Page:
New hope for rural B.C. heart patients

September 10, 2009

Document Tools

Print This Article

E-mail This Page

Font Size
S      M      L      XL

Related Links

SFU kinesiologist Scott Lear is looking for rural recruits to test an Internet-based alternative to city-hospital cardiac rehabilitation programs (CRPs), which the vast majority of eligible patients don’t attend because they live too far from a city.

Armed with a $284,000 grant from the Heart and Stroke Foundation of BC and Yukon, Lear is studying the effectiveness of delivering interactive, virtual cardiac rehab programs to rural heart-disease patients right in their homes.

In a 2007 study, he found that virtual rehab is just as effective as hospital-based therapy. "Rural residents are most likely to be hospitalized for chronic illnesses such a cardiovascular disease," says Lear, a professor in SFU’s biomedical physiology and kinesiology department. "But most rural hospitals don’t have access to cardiac rehab programs."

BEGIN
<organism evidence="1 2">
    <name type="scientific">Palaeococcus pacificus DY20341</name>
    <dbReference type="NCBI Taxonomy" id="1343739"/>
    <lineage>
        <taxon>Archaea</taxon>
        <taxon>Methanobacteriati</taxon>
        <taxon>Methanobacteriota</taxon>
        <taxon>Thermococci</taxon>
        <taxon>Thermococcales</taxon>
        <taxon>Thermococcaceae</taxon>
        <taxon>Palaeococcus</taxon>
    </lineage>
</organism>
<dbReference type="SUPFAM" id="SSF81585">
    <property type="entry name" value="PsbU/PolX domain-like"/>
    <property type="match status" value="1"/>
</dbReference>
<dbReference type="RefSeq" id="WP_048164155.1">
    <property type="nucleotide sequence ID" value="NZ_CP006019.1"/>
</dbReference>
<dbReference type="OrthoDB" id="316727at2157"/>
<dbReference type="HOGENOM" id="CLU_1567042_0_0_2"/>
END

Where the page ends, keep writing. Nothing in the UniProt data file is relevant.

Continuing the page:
The new study participants will have access to one-on-one chat sessions with a nurse, dietician and exercise specialist, as well as downloadable exercise heart-rate monitoring, educational programs, and data monitoring for blood pressure, weight and glucose.

Lear’s 2007 study analyzed the impact of virtual cardiac rehab on 15 people who were on a waiting list to receive CRP at St. Paul’s Hospital.

He found that their improvement in exercise capacity—a key marker of heart health—was double that of a control group after 12 weeks.

The study also revealed that their cholesterol, blood pressure and body weight improvements were comparable to those of hospital-based CRP participants.


Commenting is closed
Comment Guidelines
Search SFU News Online